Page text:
More than 400 writers spoke about their new books at the 18th Los Angeles Times Festival of Books, held last weekend at the University of Southern California campus. Free to the public, the Festival of Books is one of the most respected and prestigious big book festivals in America.
It also has more access to stars who have new books to promote than most book festivals do. Paul Anka, Brian Boitano, Carol Burnett, “Iron Chef” Alex Guarnaschelli, Demetri Martin, Debbie Reynolds, Molly Ringwald, Tom Sizemore and Nia Vardalos all talked about their new books at the festival. The L.A. festival organizers employ those stars smartly; their appearances were sprinkled throughout the weekend. Roma Downey, formerly of “Touched by an Angel” and now, with Mark Burnett, the author of A Story of God and All of Us: A Novel Based on the Epic TV Miniseries “The Bible,” appeared right before hip comedian Demetri Martin took over the Los Angeles Times Stage. That’s the beauty of a big book festival: it’s hard to imagine two more different kinds of people than the ones who want to attend an event about a novel based on a miniseries based on the Bible vs. the ones who want to see a comedian who draws on a big pad of paper and is known for accompanying his jokes with music on either guitar, harmonica, piano, keyboard, glockenspiel, toy bells, ukulele, or tambourine, “sometimes all at once,” according to Wikipedia.
Fans of "The Bible” (the miniseries) and of Demetri Martin both need to feel that the Los Angeles Times Festival of Books was created with their particular taste in mind. Maret Orliss, the senior programming manager for the Los Angeles Times’ various public events, is in charge of the festival’s lineup of writers, which writers are invited to appear at the festival and how those writers appear in the program (on their own, with other writers in a panel conversation, etc.). “We do particularly well with our current event and political talks and conversations,” she says. That was evident at the Current Events: Political Disunion panel on Saturday. Rule and Ruin author Geoffrey Kabaservice, Pilar Moreno, author of Killing the American Dream: How Anti-Immigration Extremists Are Destroying the Nation and veteran liberal commentator and author Robert Scheer talked about the polarized state of national politics with moderator Ronald Brownstein, the editorial director of the National Journal. There’s usually never a dearth of commentary at political panels and this one was no exception, but Brownstein did an excellent job of keeping the discussion from becoming bogged down by the minutiae of one sole topic.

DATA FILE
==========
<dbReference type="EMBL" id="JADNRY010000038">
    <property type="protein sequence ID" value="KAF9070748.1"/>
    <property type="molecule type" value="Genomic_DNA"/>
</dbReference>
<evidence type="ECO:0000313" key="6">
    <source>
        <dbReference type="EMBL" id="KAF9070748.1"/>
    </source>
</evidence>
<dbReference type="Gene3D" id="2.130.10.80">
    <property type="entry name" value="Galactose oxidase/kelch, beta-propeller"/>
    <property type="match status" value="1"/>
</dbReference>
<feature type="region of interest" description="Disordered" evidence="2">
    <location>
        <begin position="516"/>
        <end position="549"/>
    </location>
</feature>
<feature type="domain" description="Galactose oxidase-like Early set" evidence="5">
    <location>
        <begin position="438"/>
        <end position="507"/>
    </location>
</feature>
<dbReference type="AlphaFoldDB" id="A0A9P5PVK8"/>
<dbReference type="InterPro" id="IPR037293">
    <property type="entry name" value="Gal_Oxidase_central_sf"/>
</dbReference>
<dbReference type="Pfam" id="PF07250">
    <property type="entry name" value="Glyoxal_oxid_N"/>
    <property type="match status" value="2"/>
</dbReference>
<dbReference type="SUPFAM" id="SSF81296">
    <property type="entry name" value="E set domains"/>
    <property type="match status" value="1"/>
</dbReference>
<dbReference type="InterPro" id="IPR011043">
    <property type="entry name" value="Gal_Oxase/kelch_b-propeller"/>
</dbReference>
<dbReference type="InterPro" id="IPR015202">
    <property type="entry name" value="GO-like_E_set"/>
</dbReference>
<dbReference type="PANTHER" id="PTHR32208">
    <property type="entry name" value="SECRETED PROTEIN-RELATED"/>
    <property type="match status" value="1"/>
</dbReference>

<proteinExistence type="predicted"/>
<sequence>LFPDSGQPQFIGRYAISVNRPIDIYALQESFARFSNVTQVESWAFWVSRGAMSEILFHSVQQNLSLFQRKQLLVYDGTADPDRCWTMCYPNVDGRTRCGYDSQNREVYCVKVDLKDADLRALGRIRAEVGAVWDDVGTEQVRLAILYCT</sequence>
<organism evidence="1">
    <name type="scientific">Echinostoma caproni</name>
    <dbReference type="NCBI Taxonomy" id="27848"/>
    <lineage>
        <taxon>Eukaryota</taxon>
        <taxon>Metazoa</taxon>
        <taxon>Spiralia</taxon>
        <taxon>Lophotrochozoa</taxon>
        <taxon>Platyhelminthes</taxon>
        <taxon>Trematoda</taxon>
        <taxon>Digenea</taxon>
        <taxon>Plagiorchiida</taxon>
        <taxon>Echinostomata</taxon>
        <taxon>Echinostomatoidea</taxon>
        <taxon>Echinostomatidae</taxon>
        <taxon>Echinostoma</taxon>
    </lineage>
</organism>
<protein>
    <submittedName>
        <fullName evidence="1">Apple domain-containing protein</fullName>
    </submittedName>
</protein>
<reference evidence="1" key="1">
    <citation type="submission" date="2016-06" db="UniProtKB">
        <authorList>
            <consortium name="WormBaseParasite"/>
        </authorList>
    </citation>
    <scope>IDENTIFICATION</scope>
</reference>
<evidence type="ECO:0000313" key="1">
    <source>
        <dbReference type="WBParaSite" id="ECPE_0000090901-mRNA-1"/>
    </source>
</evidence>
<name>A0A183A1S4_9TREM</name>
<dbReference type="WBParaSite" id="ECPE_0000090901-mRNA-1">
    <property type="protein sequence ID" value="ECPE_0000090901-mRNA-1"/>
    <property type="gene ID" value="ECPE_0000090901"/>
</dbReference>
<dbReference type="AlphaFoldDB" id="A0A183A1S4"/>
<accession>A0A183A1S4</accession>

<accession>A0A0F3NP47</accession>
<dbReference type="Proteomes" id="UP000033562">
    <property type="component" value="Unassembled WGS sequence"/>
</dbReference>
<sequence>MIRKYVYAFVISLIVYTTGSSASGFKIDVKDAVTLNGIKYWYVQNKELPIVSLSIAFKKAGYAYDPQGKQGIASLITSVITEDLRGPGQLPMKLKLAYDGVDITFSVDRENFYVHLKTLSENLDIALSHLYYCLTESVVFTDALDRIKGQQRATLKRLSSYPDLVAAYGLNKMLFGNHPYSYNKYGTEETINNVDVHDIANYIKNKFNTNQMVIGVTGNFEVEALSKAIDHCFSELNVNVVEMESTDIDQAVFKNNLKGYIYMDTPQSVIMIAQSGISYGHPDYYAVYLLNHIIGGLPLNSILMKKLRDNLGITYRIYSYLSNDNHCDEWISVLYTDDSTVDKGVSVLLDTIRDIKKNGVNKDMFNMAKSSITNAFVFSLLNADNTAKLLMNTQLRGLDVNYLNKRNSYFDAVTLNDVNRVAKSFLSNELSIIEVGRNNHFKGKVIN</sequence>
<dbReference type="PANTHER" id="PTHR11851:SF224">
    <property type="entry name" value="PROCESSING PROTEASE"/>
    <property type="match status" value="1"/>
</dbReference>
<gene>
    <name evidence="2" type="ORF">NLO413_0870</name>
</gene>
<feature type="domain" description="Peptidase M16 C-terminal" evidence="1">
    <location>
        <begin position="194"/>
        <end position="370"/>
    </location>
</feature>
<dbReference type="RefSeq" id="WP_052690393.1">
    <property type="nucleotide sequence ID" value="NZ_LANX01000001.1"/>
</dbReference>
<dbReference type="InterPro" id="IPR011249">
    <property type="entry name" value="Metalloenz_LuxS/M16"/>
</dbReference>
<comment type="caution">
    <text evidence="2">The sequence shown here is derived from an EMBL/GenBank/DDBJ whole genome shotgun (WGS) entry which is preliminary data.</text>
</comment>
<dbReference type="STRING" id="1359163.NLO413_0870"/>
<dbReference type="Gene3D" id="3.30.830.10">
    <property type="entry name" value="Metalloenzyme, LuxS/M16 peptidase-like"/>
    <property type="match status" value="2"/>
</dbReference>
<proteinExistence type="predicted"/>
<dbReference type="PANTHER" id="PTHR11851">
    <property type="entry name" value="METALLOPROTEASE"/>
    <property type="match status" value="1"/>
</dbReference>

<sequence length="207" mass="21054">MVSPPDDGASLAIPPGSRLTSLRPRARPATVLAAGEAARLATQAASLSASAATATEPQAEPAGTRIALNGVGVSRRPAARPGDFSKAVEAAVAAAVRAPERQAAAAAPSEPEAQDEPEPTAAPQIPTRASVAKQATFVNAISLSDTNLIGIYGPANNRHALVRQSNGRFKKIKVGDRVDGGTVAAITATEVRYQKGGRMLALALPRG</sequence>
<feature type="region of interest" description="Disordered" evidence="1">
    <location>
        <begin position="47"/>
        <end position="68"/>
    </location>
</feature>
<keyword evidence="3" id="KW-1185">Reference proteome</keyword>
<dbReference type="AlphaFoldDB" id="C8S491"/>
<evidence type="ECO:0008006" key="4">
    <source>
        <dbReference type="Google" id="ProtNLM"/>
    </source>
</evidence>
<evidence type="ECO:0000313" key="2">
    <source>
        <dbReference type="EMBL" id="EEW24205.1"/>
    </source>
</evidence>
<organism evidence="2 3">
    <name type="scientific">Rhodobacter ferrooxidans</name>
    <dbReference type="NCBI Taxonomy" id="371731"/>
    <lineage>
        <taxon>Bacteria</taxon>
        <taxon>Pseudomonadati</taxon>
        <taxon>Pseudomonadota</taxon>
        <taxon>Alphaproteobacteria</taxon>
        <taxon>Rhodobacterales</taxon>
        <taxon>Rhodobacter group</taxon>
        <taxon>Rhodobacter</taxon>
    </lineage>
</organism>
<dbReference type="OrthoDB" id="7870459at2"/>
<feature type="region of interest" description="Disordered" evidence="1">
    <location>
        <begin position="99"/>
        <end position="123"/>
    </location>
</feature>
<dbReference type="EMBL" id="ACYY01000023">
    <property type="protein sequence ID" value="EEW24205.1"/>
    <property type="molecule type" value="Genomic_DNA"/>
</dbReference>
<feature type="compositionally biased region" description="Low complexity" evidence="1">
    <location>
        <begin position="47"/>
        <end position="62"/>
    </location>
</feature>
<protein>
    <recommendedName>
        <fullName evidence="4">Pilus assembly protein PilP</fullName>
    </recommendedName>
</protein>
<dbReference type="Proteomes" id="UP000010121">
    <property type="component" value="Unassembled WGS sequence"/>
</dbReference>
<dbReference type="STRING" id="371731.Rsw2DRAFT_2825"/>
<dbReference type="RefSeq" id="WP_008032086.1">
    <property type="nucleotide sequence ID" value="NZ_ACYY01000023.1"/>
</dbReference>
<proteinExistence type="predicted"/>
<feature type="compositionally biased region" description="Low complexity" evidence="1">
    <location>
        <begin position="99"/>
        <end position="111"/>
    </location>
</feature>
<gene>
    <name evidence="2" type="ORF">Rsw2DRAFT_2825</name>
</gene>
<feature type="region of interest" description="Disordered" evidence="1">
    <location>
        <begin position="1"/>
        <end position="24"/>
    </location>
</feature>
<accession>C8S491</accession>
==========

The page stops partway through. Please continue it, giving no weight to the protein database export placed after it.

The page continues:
A number of panels over the weekend began with the deciphering of their enigmatic panel titles, but “The Social Novel” panel took it one step further. For the majority of the panel, novelists Rachel Kushner, Jonathan Lethem and Marissa Silver spent their time attempting to define what exactly is a social novel, and whether they’ve published one. The discussion went from the weeds of Wikipedia into the highlands of Victorian literary theory surrounding the various connotations of the social novel, which they collectively defined as a novel written with a particular agenda. Yes, of course, every novel is a social novel, the writers agreed, but none of them admitted to ever wanting to be hemmed in by writing something so rigidly defined. After Los Angeles Times book critic and moderator David Ulin gave the panelists permission to dismiss the frame of the panel, the talk widened to the larger context of novel writing that cohabits internal and external worlds. Lethem declared, “The novel forces you to be interested in inclusive views of history,” and Kushner partially agreed, suggesting that you can care deeply about issues of the world, but once you are inside a novel, “you have a new set of responsibilities,” to the novel itself, not to the social agenda.
The ever-unconventional Jamaica Kincaid began her conversation with the Los Angeles Times’ Héctor Tobar by reading from the last pages of her latest novel See Now Then. She explained, “If you see the end and you’re still standing, then you know there’s a beginning.” Kincaid herself is still standing strong, as she proceeded to take on her critics after the discussion veered from growing up in Antigua, and the literary influences of her childhood, like being punished for unruliness at school by having to copy out Paradise Lost (in the moonlight, no less, since she had no electricity). She attacked critics who accused See Now Then of being too autobiographical, which she is adamant is a fictional novel. She remembered growing so aggravated by the misrepresentation of her work that she wanted to call up Tony Soprano, but Kincaid doesn’t need back-up. In her own defense, she maintained that “if I were a black man, and certainly a white man, this would not be the conversation of my book.” After the audience broke out in applause, she went on to call out a critic for The New York Times who “wasted all those little brain cells,” trying to dismiss her book as a memoir. Kincaid’s last word on the subject: “The only thing worse than a bad review in The New York Times is a good review because the same idiot is writing it.”
Photo of Debbie Reynolds courtesy of Imeh Akpanudosen/Getty Images.